Saturdays at Barrie Farmers Market, Barrie City Hall Rotunda

Saturdays at Barrie Farmers Market, Barrie City Hall Rotunda

Granolala will be at the indoor
Barrie Farmers Market on select Saturdays

Barrie City Hall (Rotunda entrance)
70 Collier Street, Barrie

Free Parking on-street and in the City Hall parking lot
(Corner of Mulcaster and Worsley Streets)

Check our schedule below, then come see us!
9am-1pm Saturdays

January 27
February 3, 10, 17, 24 (the entire month)
March 9, 30
April 13, 27

Sample our Granolala, chat with us, we love to talk to you!
Perhaps purchase some Granolala to take home!

Add March 9 to Google Calendar
 Add March 30 to Google Calendar
Add April 13 to Google Calendar
Add April 17 to Google Calendar

Barrie Farmer’s Market on Facebook 
2024 Barrie Winter Farmer’s Market vendors


Older than Canada

Barrie Farmer’s Market building

The Barrie Farmers’ Market was born on April 24, 1846 when a grant of land was awarded to the farmers of Simcoe District (now Simcoe County). The grant, on the letterhead of the Province of Canada, awarded three and one half acres in the shape of a parallelogram roughly centered at Collier and Mulcaster streets.The grant stipulates that the land will be used for the express purpose of a Market House and for market trading. In stronger language, it says: “and for no other use or purpose whatsoever.”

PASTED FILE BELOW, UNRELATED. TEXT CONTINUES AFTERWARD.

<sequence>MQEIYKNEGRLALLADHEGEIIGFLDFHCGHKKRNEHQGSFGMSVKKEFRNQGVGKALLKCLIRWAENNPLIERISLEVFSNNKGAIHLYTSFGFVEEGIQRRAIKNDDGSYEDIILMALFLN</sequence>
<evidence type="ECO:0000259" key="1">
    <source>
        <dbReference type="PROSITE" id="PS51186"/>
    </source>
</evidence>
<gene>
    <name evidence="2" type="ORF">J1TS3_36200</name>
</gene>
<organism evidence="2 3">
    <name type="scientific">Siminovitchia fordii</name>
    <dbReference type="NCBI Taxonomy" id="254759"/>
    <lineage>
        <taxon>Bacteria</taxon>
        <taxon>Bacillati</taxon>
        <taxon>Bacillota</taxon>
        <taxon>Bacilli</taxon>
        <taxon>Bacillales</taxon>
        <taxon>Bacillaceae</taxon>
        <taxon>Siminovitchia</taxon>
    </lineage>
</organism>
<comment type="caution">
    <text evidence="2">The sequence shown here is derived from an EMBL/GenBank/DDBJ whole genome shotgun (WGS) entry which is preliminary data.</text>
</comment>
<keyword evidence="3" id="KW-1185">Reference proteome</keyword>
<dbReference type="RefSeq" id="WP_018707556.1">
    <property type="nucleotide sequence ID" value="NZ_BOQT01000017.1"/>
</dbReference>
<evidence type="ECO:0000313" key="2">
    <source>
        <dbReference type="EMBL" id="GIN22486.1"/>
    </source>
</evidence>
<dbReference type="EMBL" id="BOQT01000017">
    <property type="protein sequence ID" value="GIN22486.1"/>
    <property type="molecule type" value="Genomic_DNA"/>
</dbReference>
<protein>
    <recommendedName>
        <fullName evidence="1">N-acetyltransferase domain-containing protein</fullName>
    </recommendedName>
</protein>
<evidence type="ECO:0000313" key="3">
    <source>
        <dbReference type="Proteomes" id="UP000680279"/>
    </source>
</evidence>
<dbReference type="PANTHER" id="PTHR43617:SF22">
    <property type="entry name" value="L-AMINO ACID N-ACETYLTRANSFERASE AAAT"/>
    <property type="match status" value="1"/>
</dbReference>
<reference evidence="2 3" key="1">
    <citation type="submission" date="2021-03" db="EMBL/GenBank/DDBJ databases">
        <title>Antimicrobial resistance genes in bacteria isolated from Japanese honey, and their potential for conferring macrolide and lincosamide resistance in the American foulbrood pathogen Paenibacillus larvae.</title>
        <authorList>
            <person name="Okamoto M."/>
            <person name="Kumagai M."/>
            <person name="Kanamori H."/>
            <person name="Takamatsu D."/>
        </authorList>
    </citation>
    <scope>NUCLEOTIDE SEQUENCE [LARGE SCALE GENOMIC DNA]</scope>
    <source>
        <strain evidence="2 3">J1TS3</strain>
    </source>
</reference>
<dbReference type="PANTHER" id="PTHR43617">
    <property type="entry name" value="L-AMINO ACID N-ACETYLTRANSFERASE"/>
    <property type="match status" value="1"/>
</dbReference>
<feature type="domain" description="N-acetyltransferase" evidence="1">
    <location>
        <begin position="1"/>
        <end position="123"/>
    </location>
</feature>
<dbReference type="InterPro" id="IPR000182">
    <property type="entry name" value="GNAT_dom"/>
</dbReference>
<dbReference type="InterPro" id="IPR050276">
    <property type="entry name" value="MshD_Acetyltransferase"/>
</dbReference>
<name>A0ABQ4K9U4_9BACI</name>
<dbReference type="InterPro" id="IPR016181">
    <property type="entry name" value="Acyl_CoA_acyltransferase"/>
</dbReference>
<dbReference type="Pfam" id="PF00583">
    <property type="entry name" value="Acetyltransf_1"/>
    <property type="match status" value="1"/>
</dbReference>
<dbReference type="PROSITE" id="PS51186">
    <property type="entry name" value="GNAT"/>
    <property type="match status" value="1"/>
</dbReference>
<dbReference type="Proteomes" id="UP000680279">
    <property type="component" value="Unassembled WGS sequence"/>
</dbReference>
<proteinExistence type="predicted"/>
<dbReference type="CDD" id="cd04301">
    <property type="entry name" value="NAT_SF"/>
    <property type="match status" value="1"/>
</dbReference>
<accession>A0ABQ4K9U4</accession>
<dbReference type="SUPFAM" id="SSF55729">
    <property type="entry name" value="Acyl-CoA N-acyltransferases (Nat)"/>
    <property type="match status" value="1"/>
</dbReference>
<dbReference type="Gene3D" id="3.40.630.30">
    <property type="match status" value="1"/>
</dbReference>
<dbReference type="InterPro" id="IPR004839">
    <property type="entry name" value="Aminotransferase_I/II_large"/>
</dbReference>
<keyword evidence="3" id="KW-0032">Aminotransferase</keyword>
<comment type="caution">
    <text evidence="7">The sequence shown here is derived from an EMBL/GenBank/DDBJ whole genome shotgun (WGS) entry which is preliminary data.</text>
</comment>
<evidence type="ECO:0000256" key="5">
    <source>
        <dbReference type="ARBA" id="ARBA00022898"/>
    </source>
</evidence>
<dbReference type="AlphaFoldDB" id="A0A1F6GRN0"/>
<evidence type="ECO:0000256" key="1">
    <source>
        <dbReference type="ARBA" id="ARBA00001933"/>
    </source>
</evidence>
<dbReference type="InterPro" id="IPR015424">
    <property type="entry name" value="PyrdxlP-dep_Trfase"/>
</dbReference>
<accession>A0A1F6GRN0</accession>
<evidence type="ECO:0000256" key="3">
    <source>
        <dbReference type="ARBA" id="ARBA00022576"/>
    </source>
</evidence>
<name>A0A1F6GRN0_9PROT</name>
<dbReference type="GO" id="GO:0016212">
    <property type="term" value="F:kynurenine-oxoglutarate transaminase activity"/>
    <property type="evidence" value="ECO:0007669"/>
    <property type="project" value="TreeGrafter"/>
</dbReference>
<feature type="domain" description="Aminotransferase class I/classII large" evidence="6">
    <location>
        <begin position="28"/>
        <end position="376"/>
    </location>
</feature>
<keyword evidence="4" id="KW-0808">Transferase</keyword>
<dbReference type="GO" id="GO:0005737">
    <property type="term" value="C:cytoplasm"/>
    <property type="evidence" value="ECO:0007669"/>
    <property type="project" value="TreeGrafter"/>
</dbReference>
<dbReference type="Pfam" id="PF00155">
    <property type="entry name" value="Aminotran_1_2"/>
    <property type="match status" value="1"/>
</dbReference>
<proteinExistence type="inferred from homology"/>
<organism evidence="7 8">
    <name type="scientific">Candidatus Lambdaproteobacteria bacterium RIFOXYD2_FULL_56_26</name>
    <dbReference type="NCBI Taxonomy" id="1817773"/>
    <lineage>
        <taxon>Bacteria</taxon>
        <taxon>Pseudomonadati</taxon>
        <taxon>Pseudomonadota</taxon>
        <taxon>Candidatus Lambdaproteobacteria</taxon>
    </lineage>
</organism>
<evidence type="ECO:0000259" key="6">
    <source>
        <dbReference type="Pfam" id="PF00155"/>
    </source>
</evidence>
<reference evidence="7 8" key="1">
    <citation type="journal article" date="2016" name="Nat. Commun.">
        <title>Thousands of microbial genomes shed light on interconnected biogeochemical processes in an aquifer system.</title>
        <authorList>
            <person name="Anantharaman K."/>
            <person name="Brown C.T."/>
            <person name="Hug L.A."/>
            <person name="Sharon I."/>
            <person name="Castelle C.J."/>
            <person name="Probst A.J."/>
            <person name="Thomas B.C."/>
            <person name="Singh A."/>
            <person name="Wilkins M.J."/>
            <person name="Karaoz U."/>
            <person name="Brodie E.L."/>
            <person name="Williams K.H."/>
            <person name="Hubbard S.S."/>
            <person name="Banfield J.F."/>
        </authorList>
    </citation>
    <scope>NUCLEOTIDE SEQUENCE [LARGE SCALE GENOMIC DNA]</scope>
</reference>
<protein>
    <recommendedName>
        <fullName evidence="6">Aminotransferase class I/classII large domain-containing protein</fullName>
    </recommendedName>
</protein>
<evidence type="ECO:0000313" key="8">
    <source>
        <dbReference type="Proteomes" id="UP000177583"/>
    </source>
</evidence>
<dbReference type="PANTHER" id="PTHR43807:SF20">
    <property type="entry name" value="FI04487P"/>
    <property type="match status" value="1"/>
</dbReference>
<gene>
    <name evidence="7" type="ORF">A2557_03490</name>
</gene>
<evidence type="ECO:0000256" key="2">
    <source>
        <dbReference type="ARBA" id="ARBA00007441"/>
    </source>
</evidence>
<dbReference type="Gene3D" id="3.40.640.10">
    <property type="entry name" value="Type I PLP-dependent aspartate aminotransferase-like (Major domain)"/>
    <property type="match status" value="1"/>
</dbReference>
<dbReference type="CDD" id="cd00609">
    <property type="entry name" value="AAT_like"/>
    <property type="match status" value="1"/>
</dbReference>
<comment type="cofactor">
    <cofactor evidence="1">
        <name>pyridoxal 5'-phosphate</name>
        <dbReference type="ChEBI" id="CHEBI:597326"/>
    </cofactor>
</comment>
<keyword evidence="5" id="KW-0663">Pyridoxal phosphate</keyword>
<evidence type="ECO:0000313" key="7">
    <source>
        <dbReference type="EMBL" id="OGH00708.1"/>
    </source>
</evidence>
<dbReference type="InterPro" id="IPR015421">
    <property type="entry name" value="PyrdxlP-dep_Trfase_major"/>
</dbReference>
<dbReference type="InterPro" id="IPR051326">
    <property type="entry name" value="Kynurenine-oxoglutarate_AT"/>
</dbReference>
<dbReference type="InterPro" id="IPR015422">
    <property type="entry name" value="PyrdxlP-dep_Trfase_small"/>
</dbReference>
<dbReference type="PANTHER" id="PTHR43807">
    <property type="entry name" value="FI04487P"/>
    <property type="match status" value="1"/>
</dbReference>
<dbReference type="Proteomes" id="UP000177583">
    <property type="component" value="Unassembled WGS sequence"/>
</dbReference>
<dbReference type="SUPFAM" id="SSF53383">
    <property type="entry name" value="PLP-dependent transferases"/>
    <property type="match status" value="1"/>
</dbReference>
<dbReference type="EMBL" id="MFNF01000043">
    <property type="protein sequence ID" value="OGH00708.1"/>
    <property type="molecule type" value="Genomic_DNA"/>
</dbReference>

The cornerstone for the original Market Square was laid in 1846. Says an account of the day: “The cornerstone was laid and after some long speeches, the Royal Anthem was played. Then all went for refreshments at the Queen’s Hotel.”

Market Square suffered damage by fire in 1875, was rebuilt in 1877 and enlarged with a new wing. The Market Square building served a double purpose as the first floor was for the farmers’ market and the second floor was the seat of municipal government. The site is marked today by a huge archway in the stylized shape of the original market building, bridging Mulcaster Street at Collier Street.

By the 1950s, Barrie was evolving from an agricultural community to a more diversified economic base. The manufacturing sector dramatically increased in size, as did the retail sector. The Town needed room to grow and that included the downtown core. In 1952, Ontario Bill 27 came into effect. It nullified the Crown Land Grant and gave the Town of Barrie the right to do anything it wanted with the land. In exchange, the Town of Barrie took on the obligation to provide the Barrie Farmers’ Market with a building and a place of operation, which is why the Barrie Farmers’ Market is held on the premises of Barrie City Hall, both outside during the spring and summer months and inside the City Hall Rotunda through the autumn and winter.

Bill 27 stipulates that if the agreement is no longer workable, that the City of Barrie must provide an acre of land and a Market House for the Barrie Farmers’ Market.

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